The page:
Browse Prior Art Database

Pattern Recognition Method for Personal Computers

IP.com Disclosure Number: IPCOM000114745D
Original Publication Date: 1995-Jan-01
Included in the Prior Art Database: 2005-Mar-29
Document File: 4 page(s) / 225K

Publishing Venue

IBM

Related People

Linsker, R: AUTHOR [+2]

Abstract

Disclosed is a pattern recognition technique, for use in Personal Computers (PCs) applications, where the characters being read are considered to be of low quality. The technique utilizes methods such as: The Gabor Wavelet Convolution; The Neural Network Pattern Recognition; and The Character String Location methods (1,2,3).

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Pattern Recognition Method for Personal Computers

      Disclosed is a pattern recognition technique, for use in
Personal Computers (PCs) applications, where the characters being
read
are considered to be of low quality.  The technique utilizes methods
such as: The Gabor Wavelet Convolution; The Neural Network Pattern
Recognition; and The Character String Location methods (1,2,3).

      The technique uses character string location methodology for
automatically locating alpha-numeric character strings in noisy
images.  It is an improvement over both text character location
methods and window variance methods neither of which contain
direction sensing features.  It is also an improvement over
conventional algorithmic methods in that the technique used can
tolerate noisy images and incomplete characters.

      The main feature of this concept is the use of Gabor wavelet
convolution and neural network pattern recognition to locate
alpha-numeric characters in a specific range.  In prior art, known
implementations of the Gabor wavelet convolution and neural network
pattern matching were limited to image texture segmentation and did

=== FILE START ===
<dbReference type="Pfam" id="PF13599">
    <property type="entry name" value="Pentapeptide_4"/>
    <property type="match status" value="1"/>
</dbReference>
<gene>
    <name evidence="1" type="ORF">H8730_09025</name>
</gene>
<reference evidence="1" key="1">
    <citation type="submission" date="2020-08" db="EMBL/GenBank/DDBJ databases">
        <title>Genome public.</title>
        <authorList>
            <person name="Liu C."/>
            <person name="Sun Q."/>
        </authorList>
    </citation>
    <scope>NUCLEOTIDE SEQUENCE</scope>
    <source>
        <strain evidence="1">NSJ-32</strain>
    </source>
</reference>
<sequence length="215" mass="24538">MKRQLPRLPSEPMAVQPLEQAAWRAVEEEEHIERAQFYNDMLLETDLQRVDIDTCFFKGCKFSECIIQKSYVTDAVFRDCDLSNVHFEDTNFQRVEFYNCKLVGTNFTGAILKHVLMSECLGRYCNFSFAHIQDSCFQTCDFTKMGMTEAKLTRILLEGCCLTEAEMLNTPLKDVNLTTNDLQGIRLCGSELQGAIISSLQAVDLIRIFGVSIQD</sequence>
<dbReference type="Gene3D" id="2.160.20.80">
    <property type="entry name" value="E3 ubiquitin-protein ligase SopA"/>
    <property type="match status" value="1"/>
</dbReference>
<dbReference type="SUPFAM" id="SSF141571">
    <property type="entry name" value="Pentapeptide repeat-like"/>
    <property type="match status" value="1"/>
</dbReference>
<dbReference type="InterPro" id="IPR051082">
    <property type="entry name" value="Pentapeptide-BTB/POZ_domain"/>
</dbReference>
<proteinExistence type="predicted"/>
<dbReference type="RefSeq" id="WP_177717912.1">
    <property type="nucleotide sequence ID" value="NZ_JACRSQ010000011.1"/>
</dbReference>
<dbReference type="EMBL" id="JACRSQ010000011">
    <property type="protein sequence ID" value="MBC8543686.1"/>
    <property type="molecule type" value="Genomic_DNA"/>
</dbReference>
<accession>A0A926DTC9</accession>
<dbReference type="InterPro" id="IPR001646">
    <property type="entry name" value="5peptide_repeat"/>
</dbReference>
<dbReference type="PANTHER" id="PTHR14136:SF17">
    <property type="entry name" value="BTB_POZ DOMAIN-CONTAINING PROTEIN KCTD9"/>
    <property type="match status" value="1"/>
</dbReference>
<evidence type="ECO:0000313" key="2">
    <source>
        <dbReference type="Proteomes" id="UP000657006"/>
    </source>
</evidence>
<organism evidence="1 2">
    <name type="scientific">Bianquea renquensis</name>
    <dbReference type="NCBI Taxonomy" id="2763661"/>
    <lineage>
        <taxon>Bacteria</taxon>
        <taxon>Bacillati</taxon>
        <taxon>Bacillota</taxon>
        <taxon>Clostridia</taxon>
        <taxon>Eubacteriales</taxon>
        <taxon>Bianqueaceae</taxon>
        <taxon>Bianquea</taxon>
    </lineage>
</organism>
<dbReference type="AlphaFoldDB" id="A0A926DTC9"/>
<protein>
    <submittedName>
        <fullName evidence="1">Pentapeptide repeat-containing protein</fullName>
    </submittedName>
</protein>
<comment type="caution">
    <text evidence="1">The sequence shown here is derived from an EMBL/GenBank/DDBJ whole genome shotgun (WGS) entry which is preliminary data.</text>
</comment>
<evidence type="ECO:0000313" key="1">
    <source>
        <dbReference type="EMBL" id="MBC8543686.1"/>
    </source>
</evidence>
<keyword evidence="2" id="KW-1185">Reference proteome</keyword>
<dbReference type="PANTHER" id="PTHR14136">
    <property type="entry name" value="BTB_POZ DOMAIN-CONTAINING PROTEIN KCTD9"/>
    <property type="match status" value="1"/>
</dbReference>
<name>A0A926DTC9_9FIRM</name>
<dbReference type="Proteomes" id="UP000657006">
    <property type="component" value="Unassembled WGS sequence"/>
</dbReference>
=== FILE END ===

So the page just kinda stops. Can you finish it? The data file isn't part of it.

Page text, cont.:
not include alpha-numeric characters.

      Optical Character Recognition (OCR) of standard readable
characters in various sizes, fonts, and colors on varied backgrounds
exposed to surface dirt, rust and scratches in harsh environments,
typically involves the following steps:
  o  First, the object must be illuminated satisfactorily and the
      image captured by a camera, or linear array scanner, must be
      converted to digital brightness levels.  After an image is
      digitally formed, it is pre-processed to adjust contrast and
      average brightness.
  o  Next, the locations of relevant identification characters are
      tentatively located, in order, from the most likely to the
least
      likely.  Then the individual characters are segmented from each
      other within the text rectangles.  Character recognition is
      performed after segmentation.
  o  Finally, the recognized characters are checked by contextual
      cues, or against a data base, to see if they represent a
      meaningful identification string.

      Often, recognition of a corporate identifier provides the
simplest indication of the validity of the text location operation.
Item type suffixes, such as a "U" character, as used for intermodal
shipping containers, provide simple validation.  Identification
numbers may have check characters to improve reliability.  If the
recognized characters are not part of an identification string, the
system selects another tentative character string location, and the
process is repeated until an identification string is recognized.

      Gabor Wavelet Convolution - Computational models of biological
vision, in conjunction with artificial neural network simulations,
have suggested methods of use in machine v...